The rate of change of potential is force
But not here

[qoute]
That's simply not true.[/quote]Why not true?The definition of potntial is the work done to bring a unit mass from infinity to a point, and is infinite here since the force is constant all over.In the classical case, force at infinity is zero

The potential difference between any two points will be the work done to move a unit mass between those two points. (In some cases it makes sense to define the potential at infinity equal to zero, but not if the field is everywhere uniform.) Clearly the potential varies along the line of the force.

This is just plain wrong. You can't define the potential at one point to be infinity, then calculate that at another point it's also infinity, so the difference between them is zero. Apart from not being the way to solve the problem, this is mathematically incorrect.

A constant field has a potential growing linearly with distance.

It is mathematically incorrect, the answer is actually uncertain.
I made use of the fact that since everywhere in the field the force on a unit mass is the same, the potential everywhere is the same too, but this does not go well with the math
There is no imbalance in this field, and hence there should be no potential difference.
But this is not real, and hence the answer is not real

I haven't read this thread in it's entirety, but I would like to comment on your last post:

As you say, this does not "go with the math" and is therefore incorrect! If there force on a unit mass is the same everywhere, that doesn't mean that potential is the same! In one dimension, the force is defined thus,

[tex]F = -\frac{dV}{dx}[/tex]

We assume that the force is constant,

[tex]\frac{dV}{dx} = \text{const}[/tex]

The potential is then (denoting the constant c_{1}),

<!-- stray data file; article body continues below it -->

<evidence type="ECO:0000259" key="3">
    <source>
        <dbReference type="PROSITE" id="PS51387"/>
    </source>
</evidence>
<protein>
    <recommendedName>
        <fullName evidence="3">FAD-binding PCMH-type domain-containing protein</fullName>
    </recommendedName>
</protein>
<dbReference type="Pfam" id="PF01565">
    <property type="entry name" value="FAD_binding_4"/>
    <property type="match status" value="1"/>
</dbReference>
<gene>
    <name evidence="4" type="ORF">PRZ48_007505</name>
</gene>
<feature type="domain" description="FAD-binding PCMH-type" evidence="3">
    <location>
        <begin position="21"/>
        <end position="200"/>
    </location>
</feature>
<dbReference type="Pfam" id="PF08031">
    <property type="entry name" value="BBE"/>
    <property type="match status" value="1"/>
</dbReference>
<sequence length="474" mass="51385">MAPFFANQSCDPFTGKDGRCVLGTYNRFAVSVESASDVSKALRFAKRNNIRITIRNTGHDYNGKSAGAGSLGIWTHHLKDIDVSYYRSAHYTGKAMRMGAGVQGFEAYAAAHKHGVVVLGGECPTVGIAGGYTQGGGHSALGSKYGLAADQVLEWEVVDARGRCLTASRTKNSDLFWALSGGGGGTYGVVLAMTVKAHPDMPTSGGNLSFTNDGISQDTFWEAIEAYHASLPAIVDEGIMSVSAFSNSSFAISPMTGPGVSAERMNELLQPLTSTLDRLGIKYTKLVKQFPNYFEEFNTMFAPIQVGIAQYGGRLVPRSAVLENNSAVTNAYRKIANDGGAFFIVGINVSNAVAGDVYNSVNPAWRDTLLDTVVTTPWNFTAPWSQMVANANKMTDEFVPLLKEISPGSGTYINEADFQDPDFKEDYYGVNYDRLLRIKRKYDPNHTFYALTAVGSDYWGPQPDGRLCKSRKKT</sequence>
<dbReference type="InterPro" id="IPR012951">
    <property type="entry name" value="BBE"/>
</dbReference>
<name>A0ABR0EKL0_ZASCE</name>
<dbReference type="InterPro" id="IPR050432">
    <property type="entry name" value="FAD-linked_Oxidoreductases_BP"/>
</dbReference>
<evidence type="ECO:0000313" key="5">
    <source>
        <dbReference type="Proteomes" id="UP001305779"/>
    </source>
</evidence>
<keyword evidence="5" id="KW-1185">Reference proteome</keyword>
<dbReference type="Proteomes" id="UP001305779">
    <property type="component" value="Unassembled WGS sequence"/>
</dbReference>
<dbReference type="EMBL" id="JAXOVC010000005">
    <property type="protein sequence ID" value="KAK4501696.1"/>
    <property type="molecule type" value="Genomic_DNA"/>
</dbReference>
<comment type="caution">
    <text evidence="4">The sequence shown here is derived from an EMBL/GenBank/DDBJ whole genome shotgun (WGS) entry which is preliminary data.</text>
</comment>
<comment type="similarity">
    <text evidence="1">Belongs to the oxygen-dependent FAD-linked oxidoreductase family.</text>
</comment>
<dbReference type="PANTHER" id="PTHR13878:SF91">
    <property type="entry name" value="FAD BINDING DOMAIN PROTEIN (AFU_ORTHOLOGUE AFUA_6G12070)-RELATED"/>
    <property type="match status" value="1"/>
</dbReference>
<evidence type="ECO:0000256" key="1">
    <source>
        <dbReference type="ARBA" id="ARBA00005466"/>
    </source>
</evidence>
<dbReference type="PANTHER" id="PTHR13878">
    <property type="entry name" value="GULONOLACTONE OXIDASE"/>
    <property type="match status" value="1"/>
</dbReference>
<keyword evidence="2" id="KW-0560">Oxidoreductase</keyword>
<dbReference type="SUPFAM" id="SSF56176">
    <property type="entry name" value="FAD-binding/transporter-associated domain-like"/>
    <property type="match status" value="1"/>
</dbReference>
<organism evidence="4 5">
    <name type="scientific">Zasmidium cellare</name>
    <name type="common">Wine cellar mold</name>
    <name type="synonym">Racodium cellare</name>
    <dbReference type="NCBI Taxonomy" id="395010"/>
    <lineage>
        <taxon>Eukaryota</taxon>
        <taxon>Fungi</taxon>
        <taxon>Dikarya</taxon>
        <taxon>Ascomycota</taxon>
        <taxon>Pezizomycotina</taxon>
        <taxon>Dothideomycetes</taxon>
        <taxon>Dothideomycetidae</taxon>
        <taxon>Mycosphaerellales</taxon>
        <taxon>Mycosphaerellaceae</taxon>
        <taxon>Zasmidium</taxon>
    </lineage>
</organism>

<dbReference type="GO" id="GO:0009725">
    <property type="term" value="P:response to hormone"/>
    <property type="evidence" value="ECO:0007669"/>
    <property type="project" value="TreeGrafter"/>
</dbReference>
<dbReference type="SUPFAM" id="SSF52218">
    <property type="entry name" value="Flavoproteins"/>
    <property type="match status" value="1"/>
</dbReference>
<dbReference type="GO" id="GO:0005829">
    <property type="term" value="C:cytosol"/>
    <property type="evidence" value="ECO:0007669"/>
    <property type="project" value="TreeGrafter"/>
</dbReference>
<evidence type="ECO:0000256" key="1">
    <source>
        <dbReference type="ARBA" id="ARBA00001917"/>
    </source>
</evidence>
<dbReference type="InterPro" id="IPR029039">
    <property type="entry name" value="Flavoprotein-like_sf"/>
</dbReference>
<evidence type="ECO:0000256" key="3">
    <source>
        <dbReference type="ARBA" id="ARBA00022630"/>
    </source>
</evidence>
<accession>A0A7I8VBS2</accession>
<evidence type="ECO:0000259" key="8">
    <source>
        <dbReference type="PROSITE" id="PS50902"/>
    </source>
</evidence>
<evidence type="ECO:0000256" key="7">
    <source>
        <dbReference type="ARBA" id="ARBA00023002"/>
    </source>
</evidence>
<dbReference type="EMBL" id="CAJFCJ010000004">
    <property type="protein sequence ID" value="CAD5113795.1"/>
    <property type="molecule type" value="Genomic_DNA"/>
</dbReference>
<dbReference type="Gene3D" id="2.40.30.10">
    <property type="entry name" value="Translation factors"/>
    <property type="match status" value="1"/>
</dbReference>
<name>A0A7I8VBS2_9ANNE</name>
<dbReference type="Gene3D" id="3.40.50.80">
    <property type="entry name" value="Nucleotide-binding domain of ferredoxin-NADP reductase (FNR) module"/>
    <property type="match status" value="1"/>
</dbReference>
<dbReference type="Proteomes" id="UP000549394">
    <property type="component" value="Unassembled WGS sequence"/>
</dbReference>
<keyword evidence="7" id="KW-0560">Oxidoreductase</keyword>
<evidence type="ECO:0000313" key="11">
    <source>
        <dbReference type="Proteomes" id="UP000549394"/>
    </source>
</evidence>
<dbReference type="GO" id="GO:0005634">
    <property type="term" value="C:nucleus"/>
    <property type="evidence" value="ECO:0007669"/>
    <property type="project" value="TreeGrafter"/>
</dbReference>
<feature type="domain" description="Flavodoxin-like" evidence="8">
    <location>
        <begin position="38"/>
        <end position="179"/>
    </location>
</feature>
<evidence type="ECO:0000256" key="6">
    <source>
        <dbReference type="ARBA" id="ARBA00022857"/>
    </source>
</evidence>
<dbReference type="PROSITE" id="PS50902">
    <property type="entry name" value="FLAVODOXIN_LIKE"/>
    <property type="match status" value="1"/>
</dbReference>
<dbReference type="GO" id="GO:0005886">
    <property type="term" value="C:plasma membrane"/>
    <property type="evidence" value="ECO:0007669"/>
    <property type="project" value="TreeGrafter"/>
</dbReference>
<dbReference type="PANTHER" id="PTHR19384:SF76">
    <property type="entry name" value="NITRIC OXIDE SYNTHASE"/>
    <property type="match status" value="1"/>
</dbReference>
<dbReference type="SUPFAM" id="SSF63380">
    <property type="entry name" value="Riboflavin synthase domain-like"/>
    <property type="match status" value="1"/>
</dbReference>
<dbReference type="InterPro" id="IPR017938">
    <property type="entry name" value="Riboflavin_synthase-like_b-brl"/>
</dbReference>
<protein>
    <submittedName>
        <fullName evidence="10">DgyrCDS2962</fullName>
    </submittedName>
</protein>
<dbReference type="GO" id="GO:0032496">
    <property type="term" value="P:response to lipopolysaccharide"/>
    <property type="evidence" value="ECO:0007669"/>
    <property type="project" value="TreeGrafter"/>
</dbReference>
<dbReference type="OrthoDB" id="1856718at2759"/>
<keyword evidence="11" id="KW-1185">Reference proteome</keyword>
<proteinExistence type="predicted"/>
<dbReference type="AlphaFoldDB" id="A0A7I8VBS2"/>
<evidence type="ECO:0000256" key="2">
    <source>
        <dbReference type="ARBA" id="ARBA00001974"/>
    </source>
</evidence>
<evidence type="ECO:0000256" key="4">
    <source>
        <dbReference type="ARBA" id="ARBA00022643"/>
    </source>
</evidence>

Vanadium said that a lot earlier. And I replied "the potential at a point is the work done to bring a unit mass from infinity to that point and thus the potential everywhere in this field
is infinite"
Read my edited previous post.
There is no real answer to this because the situation itself is not real

Exactly the problem. There is no such place as "at infinity", so trying to calculate the potential "at infinity" is where your logic goes wrong. You can't treat infinity like a real number and try to do maths with it. Think about what's really happening, without bringing infinity into it, and you should be able to make sense of it.

When we say "it takes an infinite amount of work to move to infinity" you can't take that literally. It's a shorthand for saying, "the further you go, the more work is required, without any upper limit".

Don't forget that you can always add a constant to a potential, you don't have to evaluate it "at infinity" to decide what it is elsewhere.

If you have read all my posts,:
Yes, I agree the force is the negative gradient of potential, this is a fact
Here there is a fixed force with an uncertain difference of potential, which is what makes the thing unreal